Michael Tusk, chef/owner of Cotogna(490 Pacific Ave., San Francisco; cotognasf.com), a wood-fired Italian restaurant, recognized that many diners came to celebrate a special occasion. For those guests, simply bagging up starters and entrees wouldn’t cut it. So the restaurant offers a Celebration Box ($425 for 2): caviar with crème fraîche panna cotta, steak and sides, caviar tortelli and cake, packaged with custom placemats, a candle and a mood-setting playlist, all tucked inside a gift box tied with a grosgrain bow.
At the Polo Bar(1 E. 55th St., New York; ralphlauren.com/global-polo-bar), Ralph Lauren’s five-year-old restaurant in Midtown Manhattan, to-go meals are now tucked neatly inside hunter green insulated tote bags emblazoned with the restaurant’s name in gold lettering. Assembly and plating instructions come on notecards featuring watercolor illustrations of each dish and cocktail.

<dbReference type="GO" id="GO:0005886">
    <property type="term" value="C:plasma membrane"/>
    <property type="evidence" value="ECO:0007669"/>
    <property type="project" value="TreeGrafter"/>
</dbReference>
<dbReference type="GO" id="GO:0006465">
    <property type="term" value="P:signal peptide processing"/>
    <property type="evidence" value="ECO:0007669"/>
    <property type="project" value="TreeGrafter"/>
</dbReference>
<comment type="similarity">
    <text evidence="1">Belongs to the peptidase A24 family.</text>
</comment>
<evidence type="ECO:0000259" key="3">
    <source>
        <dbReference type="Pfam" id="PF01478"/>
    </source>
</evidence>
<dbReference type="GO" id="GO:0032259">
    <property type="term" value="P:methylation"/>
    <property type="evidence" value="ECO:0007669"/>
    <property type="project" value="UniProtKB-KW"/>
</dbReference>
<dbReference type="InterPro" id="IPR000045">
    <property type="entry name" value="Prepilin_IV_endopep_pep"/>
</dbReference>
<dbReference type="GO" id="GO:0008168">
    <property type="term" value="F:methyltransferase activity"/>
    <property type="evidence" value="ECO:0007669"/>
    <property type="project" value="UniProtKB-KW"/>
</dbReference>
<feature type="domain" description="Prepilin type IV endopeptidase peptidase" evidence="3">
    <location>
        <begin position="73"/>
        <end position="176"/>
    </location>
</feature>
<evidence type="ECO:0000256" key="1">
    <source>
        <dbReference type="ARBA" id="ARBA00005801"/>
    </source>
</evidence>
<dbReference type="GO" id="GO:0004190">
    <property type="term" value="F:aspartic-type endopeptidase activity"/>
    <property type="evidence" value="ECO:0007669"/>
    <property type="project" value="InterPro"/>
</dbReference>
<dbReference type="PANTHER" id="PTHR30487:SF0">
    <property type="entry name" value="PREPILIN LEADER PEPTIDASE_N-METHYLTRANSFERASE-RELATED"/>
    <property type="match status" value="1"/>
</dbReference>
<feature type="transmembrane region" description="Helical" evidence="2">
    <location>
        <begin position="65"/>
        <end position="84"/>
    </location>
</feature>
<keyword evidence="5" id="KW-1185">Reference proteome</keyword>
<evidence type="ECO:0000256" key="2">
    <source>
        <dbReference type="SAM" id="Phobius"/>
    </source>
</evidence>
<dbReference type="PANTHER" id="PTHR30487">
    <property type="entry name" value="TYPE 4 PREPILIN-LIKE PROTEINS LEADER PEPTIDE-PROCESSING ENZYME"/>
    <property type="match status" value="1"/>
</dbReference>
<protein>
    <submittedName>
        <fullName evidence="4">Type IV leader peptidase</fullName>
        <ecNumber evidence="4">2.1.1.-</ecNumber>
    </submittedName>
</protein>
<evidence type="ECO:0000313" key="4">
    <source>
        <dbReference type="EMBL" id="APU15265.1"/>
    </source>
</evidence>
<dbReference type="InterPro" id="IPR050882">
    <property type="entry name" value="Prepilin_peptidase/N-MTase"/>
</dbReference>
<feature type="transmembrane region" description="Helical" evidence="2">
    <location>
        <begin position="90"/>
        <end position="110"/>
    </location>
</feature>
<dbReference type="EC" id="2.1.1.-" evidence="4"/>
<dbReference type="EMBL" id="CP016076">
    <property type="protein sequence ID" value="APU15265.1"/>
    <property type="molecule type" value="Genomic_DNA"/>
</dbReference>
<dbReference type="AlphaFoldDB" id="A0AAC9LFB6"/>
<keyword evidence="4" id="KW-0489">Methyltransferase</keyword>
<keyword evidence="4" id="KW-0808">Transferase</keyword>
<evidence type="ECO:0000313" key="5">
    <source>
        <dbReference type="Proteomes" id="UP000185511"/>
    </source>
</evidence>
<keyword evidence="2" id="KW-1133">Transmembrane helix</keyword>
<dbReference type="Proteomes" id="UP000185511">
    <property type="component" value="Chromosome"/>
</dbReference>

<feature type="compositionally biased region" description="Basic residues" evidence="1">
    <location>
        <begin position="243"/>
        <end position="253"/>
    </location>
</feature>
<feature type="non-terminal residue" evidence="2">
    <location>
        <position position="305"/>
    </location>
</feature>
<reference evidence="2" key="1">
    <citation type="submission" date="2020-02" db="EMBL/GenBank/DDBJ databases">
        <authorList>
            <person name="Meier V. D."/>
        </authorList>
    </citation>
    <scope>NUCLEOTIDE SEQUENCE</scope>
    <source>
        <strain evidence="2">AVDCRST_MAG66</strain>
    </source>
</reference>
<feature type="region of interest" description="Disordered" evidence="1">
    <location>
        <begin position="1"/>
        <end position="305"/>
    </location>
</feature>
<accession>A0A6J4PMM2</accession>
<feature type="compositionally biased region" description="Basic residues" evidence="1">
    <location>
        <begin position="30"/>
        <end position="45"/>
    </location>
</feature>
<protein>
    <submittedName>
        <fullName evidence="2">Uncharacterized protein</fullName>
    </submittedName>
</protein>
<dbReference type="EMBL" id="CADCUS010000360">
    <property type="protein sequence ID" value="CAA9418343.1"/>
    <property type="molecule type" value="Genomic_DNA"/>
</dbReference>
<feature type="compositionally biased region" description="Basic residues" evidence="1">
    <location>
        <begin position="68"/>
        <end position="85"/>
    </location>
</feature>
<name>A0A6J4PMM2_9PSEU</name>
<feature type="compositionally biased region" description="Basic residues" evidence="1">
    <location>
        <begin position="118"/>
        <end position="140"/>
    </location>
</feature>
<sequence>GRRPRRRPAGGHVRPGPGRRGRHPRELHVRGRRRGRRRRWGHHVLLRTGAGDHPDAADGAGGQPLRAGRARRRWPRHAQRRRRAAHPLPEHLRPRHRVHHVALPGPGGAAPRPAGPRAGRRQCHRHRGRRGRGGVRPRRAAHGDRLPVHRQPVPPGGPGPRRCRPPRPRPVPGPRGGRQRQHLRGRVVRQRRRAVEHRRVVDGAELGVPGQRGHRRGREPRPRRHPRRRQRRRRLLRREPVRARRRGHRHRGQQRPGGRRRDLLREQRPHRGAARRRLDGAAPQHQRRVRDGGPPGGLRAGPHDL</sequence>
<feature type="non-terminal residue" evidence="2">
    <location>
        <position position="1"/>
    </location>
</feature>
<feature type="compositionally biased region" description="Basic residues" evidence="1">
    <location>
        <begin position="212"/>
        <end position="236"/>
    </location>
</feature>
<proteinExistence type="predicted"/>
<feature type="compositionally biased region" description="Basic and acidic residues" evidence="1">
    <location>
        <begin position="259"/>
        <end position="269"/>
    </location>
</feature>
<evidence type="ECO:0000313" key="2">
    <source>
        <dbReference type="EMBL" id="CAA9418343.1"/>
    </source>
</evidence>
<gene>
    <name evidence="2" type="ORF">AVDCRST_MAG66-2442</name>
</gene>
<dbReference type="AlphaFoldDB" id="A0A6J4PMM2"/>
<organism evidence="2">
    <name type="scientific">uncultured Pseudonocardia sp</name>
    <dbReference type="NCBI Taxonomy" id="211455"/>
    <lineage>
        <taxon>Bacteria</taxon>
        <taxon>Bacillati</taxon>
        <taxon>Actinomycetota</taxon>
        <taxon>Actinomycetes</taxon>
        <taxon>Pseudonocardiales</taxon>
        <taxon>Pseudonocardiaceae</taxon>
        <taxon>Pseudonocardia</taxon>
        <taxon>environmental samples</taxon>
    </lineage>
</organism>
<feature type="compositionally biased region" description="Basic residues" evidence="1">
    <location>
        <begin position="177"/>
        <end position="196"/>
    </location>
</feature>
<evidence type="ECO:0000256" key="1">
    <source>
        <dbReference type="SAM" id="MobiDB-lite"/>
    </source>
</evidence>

The Polo Bar is eschewing third-party food-delivery services and instead dispatching uniformed waitstaff to deliver orders. Seven Reasons(2208 14th St. NW, Washington, D.C.; sevenreasonsdc.com), a pan-Latin restaurant, has gone a step further with Ceviche on Wheels: For $120 per person, the restaurant sends a cook to your home to prepare dishes like swordfish carpaccio and tuna poke.
The human touch can also come via the telephone. Intelligentsia Coffee(intelligentsia.com), the coffee roaster that runs 15 cafes around the country in addition to a wholesale, grocery and direct-to-consumer coffee business, has launched Intelli Celly. The telephone hotline offers access to trained baristas to walk customers through their most pressing coffee questions: How do I make a cortado? What’s the right grind for a drip machine?
Anna Polonsky, founder of the restaurant design and strategy firm Polonsky & Friends, has been encouraging clients to simply include handwritten thank-you notes in their takeout bags, rather than invest in elaborate new branded materials. And at James(605 Carlton Ave., Brooklyn; jamesrestaurantny.com), founder Deborah Williamson has set up a community herb garden in planters outside the restaurant, where neighbors know they can pick a sprig of lemon verbena or Genovese basil to liven up their home cooking.